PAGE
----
• 9 replies
      • 490 views
    • Chatbots — website, social media

      Does your shop use a chatbot on your website, or do you have a chatbot on your Facebook page? 

      If so, what has your experience been like? 

      By ratchetandwrench, in General Automotive Discussion

      • 0 replies
      • 135 views
    • What Does Your Website Cost You?

      There are many different website services, packages, and programs available when choosing the right company/webmaster for your auto repair business. You can sign up to a service that provides a robust website, SEO (Search Engine Optimization), analytics, marketing services, social network management, integrations, etc. You can also sign up for much simpler solutions which usually only include a website and some SEO. You can also try to use an online website builder to get yourself online with something very basic, which is better than nothing. So many different option and they all have their associated costs. In some cases there are initial startup costs as well. In most cases however, there are monthly costs associated with operating a business website. Please take a moment and share, if you would like, about your website costs and associated services. Please also take a moment to answer a few quick question in the attached poll. Thank you.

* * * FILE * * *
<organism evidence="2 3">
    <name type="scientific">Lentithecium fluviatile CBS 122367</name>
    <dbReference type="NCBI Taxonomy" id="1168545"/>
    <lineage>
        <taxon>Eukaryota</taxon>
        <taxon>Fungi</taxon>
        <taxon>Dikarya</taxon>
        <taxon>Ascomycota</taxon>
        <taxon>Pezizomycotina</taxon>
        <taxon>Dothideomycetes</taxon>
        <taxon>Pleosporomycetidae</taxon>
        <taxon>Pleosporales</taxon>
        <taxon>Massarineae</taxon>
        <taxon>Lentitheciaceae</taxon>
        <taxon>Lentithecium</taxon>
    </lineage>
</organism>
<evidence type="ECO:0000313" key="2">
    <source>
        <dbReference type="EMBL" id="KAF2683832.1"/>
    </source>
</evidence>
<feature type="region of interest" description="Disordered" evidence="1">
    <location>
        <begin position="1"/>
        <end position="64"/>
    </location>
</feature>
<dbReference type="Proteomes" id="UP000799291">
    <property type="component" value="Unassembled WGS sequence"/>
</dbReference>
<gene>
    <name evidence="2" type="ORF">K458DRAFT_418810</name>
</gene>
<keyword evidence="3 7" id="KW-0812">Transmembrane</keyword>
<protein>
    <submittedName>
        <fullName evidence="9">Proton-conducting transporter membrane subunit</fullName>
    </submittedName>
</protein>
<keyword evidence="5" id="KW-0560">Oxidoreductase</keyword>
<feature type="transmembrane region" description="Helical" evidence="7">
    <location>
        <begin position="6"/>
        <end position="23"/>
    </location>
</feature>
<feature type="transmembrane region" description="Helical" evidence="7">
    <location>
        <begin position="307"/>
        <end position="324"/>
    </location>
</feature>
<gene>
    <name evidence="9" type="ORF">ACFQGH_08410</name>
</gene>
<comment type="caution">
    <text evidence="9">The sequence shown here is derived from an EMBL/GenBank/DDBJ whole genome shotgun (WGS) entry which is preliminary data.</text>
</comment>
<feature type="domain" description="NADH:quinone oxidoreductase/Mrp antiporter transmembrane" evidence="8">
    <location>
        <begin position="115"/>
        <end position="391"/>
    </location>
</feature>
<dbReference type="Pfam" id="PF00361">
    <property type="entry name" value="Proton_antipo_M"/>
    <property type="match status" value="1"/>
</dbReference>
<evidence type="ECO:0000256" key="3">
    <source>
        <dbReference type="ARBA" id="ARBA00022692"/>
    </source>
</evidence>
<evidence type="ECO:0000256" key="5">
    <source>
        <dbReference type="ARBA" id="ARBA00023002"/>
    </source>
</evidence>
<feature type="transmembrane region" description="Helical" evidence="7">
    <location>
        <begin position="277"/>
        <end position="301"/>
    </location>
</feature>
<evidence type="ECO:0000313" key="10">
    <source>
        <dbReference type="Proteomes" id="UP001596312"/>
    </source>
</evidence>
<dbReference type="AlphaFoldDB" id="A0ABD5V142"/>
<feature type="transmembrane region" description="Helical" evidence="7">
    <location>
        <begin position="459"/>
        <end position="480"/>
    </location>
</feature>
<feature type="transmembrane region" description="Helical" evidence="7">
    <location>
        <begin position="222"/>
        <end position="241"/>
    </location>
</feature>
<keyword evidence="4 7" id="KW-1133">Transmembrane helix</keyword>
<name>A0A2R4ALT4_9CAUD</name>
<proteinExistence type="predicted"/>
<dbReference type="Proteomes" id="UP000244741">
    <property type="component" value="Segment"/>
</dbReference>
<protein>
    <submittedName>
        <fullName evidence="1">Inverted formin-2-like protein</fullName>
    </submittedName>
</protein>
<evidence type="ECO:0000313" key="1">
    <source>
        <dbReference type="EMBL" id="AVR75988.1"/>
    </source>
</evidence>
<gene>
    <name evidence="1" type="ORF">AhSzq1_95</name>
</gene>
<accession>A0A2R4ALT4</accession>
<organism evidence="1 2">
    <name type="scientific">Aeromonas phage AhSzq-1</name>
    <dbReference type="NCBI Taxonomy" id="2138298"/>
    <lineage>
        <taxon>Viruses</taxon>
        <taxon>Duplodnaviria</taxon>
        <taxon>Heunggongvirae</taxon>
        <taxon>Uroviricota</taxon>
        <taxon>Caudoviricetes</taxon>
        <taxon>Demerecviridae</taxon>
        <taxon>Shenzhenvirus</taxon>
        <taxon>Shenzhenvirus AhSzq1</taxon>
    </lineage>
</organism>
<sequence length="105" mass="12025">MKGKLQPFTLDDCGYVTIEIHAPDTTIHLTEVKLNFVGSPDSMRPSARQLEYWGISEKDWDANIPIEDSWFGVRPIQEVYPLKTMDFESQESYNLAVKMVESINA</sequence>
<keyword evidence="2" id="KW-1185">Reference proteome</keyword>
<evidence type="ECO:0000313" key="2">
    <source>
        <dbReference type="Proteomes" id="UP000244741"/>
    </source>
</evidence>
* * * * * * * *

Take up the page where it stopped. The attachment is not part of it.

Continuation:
By Alex, in Management Software, Web Sites & Internet

        
      • 10 replies
      • 1,028 views
    • Shop Owners; Take time to recharge this weekend

      There's a time to work, and there's a time to relax a bit. We are in the middle of a three- day weekend; Labor Day. The very name Labor Day should make us all think about how hard we work all year long.  We need balance in our lives. We need time with friends and family.  So, take a break and recharge your batteries this holiday weekend. It will do you a world of good.  Trust me, the business will be there after the weekend is over.  Happy Labor Day Weekend!  

      By Joe Marconi, in Joe’s Business Tips For Shop Owners

      • 0 replies
      • 151 views
  • AutoShopOwner Sponsors



×